I have purchased a 12x20 shed. Now I need to get power to it. It will be a work shop so I am going to use 8/3 UF cable buried in conduit until I get to the house.
OK. Have you ever done conduit running before? Why are you selecting cable for running inside conduit? I can't speak for your case, but 90% of the time it's a novice, who knows nothing about conduit, knows only cable and does not know/trust THWN wire. There's nothing wrong with that; it's just a knowledge gap; but it'll lead you to a blunder.
Just to fast forward, other common novice errors are:
- Scrimping on the electrical panel, saving pretty much the cost of *a pizza* and then running out of breaker spaces soon after, and having do an expensive re-do.
- going with copper when they should be using aluminum (now you have the worst case; wasted money on wire AND a future panel-space crisis).
- Insisting on using cable and then failing to buy the *ginormous* conduit cable requires. 8/3 UF requires 1-1/2" conduit. 6/3 UF requires 2" conduit.
- getting so frustrated with pulling the balky uncooperative cable through the too-small conduit that they assemble the conduit pipes around the cable - nope, that's illegal.
- Burying too shallow (you need 18" *of cover* unless you're using very pricey Rigid conduit).
To fast forward to the right answer, since you state later you want 8" burial depth... SO. 3/4" Rigid conduit at $2/foot, or 1" Rigid conduit at $3/ft. That's because of your shallow burial depth; it's your only choice. The Rigid connects your new subpanel to a steel junction box inside the house. This will involve actual pipefitting, thus a trip or two to the hardware store to have them cut and thread your pipe. Then, into the pipe goes ONE of the following:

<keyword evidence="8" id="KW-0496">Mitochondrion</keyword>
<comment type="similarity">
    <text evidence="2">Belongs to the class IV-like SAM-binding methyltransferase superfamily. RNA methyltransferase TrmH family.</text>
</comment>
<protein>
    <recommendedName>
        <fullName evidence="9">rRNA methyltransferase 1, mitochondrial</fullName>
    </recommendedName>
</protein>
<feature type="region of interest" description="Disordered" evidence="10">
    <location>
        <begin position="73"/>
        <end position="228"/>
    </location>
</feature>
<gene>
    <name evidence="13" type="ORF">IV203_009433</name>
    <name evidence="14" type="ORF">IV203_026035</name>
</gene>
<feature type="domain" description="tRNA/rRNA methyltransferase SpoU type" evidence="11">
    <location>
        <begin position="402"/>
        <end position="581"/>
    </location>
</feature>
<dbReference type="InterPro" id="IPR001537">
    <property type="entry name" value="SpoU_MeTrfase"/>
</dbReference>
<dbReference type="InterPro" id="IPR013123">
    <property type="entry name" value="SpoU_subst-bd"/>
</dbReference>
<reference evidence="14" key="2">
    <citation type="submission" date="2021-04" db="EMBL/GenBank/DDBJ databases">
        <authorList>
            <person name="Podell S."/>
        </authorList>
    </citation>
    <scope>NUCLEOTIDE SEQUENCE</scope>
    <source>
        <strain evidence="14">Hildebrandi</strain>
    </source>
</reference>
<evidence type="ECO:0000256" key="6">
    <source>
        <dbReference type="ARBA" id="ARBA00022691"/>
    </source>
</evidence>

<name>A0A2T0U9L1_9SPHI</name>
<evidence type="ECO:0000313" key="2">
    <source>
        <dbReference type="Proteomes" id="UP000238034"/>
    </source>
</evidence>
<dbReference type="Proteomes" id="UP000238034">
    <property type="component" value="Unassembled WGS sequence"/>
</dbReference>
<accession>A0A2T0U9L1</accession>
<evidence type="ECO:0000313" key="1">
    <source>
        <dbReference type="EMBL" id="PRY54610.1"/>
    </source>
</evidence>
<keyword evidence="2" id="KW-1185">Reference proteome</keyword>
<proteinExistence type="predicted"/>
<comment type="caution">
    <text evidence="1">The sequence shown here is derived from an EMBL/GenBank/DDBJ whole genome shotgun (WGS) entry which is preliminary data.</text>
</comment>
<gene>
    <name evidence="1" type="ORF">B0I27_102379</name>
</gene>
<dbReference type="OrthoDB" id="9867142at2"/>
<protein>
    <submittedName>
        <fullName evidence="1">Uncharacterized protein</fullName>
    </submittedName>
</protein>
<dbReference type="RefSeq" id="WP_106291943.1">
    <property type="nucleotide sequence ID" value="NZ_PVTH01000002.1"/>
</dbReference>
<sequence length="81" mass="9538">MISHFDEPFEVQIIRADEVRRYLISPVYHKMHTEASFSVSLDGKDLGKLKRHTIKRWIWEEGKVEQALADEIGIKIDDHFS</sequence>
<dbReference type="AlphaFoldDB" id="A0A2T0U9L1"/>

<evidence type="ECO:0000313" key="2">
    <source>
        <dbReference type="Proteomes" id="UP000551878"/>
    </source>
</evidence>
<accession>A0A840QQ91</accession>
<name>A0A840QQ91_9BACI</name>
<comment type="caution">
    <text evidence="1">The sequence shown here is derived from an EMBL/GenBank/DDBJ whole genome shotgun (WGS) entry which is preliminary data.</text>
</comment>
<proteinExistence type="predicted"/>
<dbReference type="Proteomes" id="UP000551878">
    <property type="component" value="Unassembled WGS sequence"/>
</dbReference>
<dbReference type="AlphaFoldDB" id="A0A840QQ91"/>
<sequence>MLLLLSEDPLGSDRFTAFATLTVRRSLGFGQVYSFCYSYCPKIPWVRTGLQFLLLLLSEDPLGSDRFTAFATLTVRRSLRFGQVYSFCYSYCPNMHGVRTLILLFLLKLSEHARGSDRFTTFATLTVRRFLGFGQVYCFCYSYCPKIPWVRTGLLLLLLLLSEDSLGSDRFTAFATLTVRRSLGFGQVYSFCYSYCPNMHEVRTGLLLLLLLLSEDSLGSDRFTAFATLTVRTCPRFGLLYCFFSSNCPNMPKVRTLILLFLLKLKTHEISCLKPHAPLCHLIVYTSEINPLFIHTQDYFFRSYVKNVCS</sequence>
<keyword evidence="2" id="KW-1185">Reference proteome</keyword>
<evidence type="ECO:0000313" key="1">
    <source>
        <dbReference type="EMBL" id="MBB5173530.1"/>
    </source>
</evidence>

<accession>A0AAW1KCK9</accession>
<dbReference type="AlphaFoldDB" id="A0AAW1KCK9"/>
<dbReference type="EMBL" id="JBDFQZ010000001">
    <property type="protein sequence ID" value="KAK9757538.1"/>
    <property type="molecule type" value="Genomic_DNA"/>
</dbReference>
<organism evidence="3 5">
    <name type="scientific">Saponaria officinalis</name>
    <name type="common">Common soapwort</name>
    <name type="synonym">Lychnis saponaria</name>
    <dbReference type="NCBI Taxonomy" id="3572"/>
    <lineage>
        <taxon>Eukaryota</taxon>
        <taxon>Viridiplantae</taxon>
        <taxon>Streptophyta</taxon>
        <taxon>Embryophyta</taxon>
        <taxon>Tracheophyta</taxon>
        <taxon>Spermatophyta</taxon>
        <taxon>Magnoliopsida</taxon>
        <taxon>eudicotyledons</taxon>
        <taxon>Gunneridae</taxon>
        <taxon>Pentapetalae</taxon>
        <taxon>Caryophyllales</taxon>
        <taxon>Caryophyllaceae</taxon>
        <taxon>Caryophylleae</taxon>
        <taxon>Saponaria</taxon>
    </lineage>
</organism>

- 3 x 8 AWG copper THWN or XHHW wire ($.33/foot/wire) -- 50A
- 3 x 6 AWG aluminum THWN or XHHW wire ($.20/foot/wire) -- 50A
- 3 x 6 AWG copper THWN or XHHW wire ($.52/ft/wire) -- 70A
Unfortunately colors must be 1x white and 2x non-white. If you bumped to 1" Rigid and use 4 AWG wire (aluminum, say) you would be able to just get one spool of wire and mark the wires with tape.
Notice there is no ground. The Rigid pipe *is* the ground.
Now, the 2nd half of this is getting from the main panel to this junction box. You can use any of these:
- 6/3 w/g copper NM-B cable (regular Romex)
- 4/3 w/g aluminum cable
- PVC conduit - in which case you must run a #10 Cu or larger ground wire from main panel to junction box.
- EMT metal conduit - no ground wire needed if you do this
If you use either type of conduit, then the 3 wires can *run straight through* the junction box and not even stop there. In fact, if it's EMT metal conduit, you can skip the junction box altogether and just use a "pulling point" e.g. a conduit body. You want to put as many pulling points in as you can, at or between bends.
That's how I'd do it, and I do a lot of conduit work, and I'm cheap, and I'm lazy.
"cheap" may not seem compatible with paying $2/foot for conduit, but that's because I'm too cheap to rent a ditcher and too cheap to pay for the damage to the other utilities that I slice through. Rigid only requires 6" cover, so you can trench it with a garden trowel